Adam M. Brufsky, MD, PhD: Great. This has been great. We had a great hour. The time just flew. Do you have any final remarks about oral therapy or chemotherapy more generally that you want to make? George, you can start first.
George W. Sledge Jr., MD: Chemotherapy is going to persist for a long time because it is efficient at killing cancer cells. It will persist until we get agents that are more effective at killing cancer cells. I do not know when those will come, and I do not know whether those will come. In the meantime, of course, doctors and patients in the clinic make decisions through shared decision-making if they are smart.
I always tell my patients something that Cliff Hudis, MD, told me once upon a time: when you have an oncologist and a patient in the room, there are 2 experts in the room. One is an expert on the disease and the other is an expert on the patient. Those 2 experts should agree with each other. The advantage of the oral therapeutics, of course, is that it makes that shared decision-making a whole lot easier in most cases.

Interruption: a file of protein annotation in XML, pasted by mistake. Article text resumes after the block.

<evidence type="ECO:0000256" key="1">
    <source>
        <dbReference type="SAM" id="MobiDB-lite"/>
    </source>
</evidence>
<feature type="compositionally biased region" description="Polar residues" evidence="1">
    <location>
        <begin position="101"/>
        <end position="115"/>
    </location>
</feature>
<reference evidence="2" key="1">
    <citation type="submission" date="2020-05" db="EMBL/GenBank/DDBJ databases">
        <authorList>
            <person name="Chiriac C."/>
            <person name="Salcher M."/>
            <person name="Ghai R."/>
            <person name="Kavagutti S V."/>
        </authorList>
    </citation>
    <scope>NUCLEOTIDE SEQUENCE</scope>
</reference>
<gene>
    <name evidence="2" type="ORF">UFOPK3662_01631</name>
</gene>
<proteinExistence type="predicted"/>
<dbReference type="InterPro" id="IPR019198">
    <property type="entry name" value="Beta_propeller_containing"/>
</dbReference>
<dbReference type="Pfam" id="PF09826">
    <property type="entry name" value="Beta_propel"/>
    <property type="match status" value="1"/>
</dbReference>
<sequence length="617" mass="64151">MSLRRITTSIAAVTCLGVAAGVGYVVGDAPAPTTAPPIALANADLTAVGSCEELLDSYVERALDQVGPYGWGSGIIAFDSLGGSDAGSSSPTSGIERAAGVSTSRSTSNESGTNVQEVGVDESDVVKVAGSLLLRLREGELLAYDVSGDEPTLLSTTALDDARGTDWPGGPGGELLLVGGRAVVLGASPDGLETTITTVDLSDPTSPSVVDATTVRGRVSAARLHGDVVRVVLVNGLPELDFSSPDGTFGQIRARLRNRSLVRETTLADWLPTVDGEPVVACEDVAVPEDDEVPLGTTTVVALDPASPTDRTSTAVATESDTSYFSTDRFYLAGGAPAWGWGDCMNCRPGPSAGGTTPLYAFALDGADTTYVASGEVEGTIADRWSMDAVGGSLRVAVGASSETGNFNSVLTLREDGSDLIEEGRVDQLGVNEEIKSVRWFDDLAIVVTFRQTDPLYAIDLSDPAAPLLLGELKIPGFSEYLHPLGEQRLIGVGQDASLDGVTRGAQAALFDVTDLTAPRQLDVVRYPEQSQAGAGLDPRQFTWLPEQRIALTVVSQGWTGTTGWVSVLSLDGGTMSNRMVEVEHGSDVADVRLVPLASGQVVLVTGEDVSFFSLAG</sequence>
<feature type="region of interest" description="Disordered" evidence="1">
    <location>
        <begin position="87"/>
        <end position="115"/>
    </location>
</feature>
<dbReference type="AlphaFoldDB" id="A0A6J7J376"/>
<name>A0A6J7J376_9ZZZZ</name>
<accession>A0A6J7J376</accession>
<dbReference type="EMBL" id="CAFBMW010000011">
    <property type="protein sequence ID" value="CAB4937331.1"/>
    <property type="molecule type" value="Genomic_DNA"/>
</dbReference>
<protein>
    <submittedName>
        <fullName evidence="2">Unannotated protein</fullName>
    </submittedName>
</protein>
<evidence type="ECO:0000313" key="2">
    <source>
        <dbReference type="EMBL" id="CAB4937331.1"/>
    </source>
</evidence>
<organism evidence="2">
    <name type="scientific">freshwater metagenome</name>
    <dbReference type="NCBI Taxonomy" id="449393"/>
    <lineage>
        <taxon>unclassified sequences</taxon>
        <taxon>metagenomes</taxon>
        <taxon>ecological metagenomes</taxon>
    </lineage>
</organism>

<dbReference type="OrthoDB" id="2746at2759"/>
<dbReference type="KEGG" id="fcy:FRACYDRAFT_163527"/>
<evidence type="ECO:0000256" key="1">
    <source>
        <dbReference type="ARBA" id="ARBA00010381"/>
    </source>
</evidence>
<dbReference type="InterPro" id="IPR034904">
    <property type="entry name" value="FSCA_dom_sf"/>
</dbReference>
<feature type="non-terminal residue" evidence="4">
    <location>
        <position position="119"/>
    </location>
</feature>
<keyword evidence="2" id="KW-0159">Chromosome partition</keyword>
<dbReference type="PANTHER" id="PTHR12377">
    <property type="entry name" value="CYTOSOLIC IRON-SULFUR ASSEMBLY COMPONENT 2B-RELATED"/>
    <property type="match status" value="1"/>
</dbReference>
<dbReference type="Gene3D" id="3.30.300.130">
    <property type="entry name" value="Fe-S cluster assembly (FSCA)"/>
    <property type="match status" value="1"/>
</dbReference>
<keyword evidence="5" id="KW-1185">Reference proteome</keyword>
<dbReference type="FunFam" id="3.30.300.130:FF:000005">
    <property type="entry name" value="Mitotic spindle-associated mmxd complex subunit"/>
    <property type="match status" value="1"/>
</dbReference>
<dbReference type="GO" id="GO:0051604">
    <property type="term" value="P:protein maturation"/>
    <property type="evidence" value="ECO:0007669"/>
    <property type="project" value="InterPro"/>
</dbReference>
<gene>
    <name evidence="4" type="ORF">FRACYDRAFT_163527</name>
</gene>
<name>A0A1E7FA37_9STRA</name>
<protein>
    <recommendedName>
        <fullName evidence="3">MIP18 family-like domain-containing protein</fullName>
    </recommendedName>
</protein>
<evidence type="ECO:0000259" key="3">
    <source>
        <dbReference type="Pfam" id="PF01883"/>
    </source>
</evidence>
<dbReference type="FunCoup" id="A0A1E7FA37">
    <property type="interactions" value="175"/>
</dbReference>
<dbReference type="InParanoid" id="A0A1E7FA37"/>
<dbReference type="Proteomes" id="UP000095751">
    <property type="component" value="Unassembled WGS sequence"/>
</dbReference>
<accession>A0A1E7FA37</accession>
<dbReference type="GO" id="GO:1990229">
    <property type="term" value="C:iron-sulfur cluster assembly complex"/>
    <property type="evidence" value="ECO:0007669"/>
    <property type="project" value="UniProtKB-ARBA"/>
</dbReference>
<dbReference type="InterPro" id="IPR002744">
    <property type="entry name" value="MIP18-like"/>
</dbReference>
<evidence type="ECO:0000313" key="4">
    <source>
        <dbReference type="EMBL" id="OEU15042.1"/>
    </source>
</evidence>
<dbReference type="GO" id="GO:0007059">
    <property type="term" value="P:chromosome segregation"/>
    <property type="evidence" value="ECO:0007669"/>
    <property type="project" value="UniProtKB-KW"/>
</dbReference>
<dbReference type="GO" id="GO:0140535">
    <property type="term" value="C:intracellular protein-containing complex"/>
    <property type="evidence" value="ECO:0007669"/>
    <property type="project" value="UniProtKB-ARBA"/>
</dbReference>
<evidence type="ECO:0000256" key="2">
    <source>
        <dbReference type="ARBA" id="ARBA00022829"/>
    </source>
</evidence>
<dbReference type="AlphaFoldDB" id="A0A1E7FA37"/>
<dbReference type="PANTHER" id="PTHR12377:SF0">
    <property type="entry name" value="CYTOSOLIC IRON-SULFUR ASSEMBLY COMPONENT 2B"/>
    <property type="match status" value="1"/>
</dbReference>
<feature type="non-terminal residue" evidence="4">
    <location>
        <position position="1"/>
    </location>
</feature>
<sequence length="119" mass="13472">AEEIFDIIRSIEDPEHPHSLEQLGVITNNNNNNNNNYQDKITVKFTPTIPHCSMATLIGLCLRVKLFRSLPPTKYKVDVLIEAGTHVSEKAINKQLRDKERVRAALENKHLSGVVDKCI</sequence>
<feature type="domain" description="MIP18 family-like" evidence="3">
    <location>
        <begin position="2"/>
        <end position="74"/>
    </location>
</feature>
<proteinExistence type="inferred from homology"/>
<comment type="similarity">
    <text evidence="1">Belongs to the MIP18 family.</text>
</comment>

Adam M. Brufsky, MD, PhD: Lee, anything final to say?
Lee S. Schwartzberg, MD, FACP: I agree with everything George said. The only thing I would add is that, as we talked about, if you ask patients about their preference if you say you are going to get a treatment that works equally well, they will pick oral therapy most of the time. It is convenient, and it may have less toxicity in the those we have been talking about. That is a big win for patients who are struggling with metastatic breast cancer. It is an exciting time to have these new options for patients when we sit down and talk to them about what all their options are.
Adam M. Brufsky, MD, PhD: Thank you both very much. This is fabulous. Thanks for your time. This concludes our program for this evening, and on behalf of the AJMC® and OncLive®, I would like to thank both of you very much. Everybody, have a good evening.
Transcript Edited for Clarity